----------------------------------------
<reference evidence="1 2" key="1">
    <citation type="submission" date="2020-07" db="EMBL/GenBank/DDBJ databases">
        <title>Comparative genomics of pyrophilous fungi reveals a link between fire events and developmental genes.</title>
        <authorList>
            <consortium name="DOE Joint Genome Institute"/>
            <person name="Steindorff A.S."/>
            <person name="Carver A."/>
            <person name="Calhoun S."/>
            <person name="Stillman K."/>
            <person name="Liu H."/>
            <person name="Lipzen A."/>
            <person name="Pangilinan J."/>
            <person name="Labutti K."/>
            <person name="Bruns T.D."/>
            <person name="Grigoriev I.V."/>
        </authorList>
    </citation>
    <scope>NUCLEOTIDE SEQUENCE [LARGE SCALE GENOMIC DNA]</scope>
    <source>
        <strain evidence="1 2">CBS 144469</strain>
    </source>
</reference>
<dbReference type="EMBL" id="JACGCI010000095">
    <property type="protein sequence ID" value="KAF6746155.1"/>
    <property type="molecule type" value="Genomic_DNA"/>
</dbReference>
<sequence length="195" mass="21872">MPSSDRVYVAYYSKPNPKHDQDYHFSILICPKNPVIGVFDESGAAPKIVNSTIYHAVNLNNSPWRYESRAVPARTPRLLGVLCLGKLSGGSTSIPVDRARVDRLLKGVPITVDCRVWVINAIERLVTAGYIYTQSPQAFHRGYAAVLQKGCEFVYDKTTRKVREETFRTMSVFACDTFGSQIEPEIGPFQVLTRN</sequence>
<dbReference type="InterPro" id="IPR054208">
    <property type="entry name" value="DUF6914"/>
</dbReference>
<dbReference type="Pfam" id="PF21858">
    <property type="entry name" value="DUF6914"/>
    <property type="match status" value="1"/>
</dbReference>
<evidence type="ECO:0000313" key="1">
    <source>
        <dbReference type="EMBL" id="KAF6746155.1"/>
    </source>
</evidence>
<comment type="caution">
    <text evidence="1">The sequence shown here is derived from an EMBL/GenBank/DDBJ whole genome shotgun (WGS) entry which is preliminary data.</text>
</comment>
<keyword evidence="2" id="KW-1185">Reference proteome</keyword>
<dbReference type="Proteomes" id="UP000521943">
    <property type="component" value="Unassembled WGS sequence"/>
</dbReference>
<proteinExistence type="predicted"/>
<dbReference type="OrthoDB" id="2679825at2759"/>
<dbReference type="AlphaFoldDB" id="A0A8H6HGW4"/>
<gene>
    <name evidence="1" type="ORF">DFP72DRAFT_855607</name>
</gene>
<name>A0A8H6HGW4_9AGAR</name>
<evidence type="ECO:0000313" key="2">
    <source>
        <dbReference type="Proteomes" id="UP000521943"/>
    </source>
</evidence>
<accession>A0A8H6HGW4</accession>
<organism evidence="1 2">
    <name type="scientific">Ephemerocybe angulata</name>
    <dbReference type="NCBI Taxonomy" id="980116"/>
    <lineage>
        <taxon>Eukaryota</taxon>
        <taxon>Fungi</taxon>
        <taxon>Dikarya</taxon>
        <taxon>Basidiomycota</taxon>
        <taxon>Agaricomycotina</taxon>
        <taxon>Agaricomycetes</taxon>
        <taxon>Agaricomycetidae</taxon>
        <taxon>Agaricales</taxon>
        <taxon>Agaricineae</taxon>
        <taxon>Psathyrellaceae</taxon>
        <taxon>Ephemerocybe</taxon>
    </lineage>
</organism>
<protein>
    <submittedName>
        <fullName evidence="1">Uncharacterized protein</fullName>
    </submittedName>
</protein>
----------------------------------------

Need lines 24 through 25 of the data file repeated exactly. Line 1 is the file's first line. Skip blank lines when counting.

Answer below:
    <property type="protein sequence ID" value="KAF6746155.1"/>
    <property type="molecule type" value="Genomic_DNA"/>